When you are building a defence against a traffic ticket, it’s important to do the research. Lawyers spend their lives learning about their chosen area of the law, and here’s the thing: they never stop learning. The law constantly changes and any half-decent lawyer actively works to keep up-to-date with case-law, new legislation and any other developments.
It’s for this reason that you would never see a lawyer advance an argument in Court based on a news story. A story, even from the most trusted of sources, will never be as reliable as a piece of evidence as case law. A piece of news can exist almost in its own bubble in time. When you consume a piece of old news on its own, for example, it’s not immediately obvious if the content of the story has developed since it was published. When it comes to the law, on the other hand, any piece of legislation that is amended has to be clearly labelled. Similarly, any judgement superseded by another judgement will contain a citation to the most up-to-date case.
Why am I bringing this up? Well, a recent case goes to show the dangers of relying on the news for your legal argument. In this brief BC Supreme Court decision, Mr. Pastega, who represented himself, appealed a ticket for use of an electronic device while driving. He explained that he had his phone on his lap which he was using to speak to his wife.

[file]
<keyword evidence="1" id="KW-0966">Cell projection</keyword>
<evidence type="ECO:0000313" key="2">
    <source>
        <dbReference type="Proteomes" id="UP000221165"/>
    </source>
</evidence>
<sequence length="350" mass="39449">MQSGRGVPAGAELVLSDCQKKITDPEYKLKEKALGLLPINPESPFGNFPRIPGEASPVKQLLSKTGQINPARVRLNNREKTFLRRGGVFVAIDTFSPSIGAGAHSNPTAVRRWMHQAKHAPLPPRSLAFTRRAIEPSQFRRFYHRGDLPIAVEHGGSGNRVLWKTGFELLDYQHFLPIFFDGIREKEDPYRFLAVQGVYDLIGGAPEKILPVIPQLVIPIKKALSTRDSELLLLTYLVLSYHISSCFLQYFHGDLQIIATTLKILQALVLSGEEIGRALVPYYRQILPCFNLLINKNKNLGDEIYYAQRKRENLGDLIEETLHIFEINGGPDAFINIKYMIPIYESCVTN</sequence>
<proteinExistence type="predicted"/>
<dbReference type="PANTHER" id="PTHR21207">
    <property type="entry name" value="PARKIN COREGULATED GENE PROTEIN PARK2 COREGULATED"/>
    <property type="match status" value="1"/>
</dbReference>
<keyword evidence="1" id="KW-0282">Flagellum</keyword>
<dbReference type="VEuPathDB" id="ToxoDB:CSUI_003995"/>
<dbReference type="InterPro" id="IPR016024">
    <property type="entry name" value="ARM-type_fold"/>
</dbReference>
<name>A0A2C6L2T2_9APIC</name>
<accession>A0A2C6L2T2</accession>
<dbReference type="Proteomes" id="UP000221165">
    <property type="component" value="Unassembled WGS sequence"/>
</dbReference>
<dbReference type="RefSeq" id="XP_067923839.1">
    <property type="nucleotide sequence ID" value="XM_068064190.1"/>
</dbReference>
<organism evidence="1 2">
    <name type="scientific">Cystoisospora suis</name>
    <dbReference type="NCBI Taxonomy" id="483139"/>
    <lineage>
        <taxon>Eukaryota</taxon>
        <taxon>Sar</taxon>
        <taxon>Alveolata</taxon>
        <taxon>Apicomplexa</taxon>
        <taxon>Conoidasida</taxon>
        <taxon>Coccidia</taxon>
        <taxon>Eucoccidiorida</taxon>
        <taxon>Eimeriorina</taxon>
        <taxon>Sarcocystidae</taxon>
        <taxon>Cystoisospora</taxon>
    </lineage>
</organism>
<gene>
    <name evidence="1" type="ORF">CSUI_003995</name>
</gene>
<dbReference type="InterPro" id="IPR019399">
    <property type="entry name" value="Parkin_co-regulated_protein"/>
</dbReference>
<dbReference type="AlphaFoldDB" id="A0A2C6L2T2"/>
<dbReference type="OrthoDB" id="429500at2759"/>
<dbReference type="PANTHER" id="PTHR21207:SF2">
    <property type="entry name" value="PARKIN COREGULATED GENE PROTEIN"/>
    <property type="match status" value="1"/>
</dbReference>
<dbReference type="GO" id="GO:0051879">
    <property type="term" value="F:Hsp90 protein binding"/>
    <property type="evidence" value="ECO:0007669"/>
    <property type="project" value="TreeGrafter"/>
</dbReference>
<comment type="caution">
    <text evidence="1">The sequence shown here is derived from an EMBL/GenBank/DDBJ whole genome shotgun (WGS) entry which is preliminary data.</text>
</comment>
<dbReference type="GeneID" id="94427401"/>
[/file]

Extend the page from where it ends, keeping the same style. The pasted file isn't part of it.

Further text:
Mr. Pastega argued that he was not holding the phone as defined by the Motor Vehicle Act because it was on his lap. He brought up a news report to support his argument. Presumably, the news story reported on another distracted driving case in which someone had a phone on their lap and was found not guilty.
The BC Supreme Court judge said Mr. Pastega had been misled by the news report, stating: “I am not blaming anyone for that, but the reality is that news is reported in a certain way for a certain purpose, and the analysis of the law is not always as complete as it needs to be.”
I sympathise with Mr. Pastega because, as readers of this blog will know, the law surrounding distracted driving seems to change every week. In recent months, what constitutes “use” and “holding” of an electronic device has gone back and forth. I’ve argued constantly that the law needs to be clarified and unfortunately the appellant in this case got the wrong impression from a news report.
So when people ask why you need to get a lawyer for a traffic ticket case, this case is an excellent example. The law is ever-evolving and news stories may not give the clearest depiction of how a case applies to what happened to you. If the self-represented appellant had sought legal help, they would have been able to tell him that his argument lacked merit.